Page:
The Birth of the Bill of Rights, 1776-1791

By Robert Allen Rutland | Go to book overview

CHAPTER VIII
THE GREAT COMPROMISE

WHATEVER HOPES the Federalists might have harbored regarding a hurried ratification gradually gave way to a genuine fear that the whole scheme might fail. To save their plan a bold strategy was required, and like many strokes of political wisdom before and since it was applied to give the desired object all the aspects of a sugar-coated pill. Over four decades later, John Marshall was able to review the events leading up to this compromise on a bill of rights without the partisan bias he held in 1788. Then Marshall conceded that during the political battles of 1787-88

Serious fears were extensively entertained that those powers which the patriot statesmen . . . deemed essential to union, and to the attainment of those invaluable objects for which union was sought, might be exercised in a manner dangerous to liberty. . . . In almost every convention by which the constitution was adopted, amendments to guard the abuse of power were recommended. . . . In compliance with a sentiment thus generally expressed, to quiet fears thus extensively entertained, amendments were proposed by the required majority in congress, and adopted by the states.1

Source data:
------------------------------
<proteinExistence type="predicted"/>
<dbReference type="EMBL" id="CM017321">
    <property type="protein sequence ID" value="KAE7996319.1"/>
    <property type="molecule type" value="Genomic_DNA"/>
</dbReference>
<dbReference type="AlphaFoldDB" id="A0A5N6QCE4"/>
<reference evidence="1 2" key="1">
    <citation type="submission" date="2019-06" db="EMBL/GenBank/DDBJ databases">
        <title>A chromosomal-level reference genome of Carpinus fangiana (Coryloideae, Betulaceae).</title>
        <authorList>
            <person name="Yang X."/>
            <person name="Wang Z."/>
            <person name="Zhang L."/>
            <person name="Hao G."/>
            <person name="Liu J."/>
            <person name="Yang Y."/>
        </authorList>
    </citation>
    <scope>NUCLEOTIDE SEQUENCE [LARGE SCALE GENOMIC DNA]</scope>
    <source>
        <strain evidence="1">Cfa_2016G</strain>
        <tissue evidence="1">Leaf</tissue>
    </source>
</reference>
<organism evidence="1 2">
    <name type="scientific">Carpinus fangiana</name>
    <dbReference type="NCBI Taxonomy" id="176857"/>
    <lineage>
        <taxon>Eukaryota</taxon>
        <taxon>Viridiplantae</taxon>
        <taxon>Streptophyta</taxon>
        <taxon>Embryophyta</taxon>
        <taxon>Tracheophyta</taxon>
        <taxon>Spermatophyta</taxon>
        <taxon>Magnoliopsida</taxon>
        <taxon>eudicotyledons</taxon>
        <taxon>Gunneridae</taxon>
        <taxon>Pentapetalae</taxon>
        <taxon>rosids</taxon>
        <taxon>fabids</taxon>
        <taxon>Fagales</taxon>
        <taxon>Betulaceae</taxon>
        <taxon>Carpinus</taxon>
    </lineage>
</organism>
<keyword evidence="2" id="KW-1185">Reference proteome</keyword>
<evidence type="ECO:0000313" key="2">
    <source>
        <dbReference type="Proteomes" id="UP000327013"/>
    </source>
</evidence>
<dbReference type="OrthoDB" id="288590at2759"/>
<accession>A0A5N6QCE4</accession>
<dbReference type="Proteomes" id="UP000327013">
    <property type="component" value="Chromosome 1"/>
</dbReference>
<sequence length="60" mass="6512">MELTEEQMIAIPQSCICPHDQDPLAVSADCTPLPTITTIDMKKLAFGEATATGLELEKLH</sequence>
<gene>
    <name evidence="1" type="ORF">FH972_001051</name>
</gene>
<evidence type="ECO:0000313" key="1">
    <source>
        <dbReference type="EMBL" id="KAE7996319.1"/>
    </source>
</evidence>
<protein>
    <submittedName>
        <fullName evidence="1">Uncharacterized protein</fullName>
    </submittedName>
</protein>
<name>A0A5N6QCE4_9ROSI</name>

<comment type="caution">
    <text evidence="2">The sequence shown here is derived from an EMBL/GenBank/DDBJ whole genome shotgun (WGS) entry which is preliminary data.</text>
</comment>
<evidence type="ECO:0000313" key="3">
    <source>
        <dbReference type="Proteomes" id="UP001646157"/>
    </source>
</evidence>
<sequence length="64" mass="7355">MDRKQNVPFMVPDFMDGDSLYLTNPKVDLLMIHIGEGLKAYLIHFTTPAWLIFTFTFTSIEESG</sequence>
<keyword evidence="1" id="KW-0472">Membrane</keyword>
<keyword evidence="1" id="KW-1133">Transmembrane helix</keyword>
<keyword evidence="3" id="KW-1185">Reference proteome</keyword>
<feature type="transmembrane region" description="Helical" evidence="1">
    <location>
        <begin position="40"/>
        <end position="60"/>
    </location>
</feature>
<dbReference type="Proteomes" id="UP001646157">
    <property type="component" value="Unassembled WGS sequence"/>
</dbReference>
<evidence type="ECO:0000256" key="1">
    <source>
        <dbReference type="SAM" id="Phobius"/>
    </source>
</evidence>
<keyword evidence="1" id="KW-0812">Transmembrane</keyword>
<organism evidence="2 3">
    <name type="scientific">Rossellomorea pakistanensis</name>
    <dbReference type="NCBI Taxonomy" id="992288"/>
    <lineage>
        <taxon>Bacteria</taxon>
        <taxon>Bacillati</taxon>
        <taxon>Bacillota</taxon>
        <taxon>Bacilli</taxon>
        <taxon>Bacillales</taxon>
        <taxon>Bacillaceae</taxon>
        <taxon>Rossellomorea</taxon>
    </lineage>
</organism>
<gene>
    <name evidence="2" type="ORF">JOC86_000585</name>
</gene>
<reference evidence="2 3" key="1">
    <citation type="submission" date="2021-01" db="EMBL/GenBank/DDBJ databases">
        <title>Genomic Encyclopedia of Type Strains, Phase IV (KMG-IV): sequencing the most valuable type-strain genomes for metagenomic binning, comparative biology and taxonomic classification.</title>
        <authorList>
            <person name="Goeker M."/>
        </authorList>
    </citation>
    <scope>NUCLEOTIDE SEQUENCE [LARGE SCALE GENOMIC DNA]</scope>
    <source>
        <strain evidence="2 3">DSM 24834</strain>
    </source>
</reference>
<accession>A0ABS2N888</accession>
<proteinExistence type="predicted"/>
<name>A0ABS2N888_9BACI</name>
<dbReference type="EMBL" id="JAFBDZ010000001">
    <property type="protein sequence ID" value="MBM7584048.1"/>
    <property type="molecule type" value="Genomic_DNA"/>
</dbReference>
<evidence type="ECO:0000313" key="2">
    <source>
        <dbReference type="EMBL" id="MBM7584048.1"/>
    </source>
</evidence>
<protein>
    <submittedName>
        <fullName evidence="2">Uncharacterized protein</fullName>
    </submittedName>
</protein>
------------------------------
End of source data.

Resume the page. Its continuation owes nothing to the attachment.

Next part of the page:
Thus did the Chief Justice of 1833 recall the offering made by Federalists in 1788 to win over those who lumped most of their objections under the phrase: "There is no bill of rights."

From where they stood in 1788, however, many of the Federalists saw little evidence that they were on the threshold of triumph. Hamilton believed himself surrounded by Antifederalists in New York and judged the whole cause in the light of local circumstances. Washington's former aide, Tobias Lear, declared that the Antifederalists were tireless in spreading their

____________________
1
In Barron v. Baltimore, 7 Peters 250.

-159-

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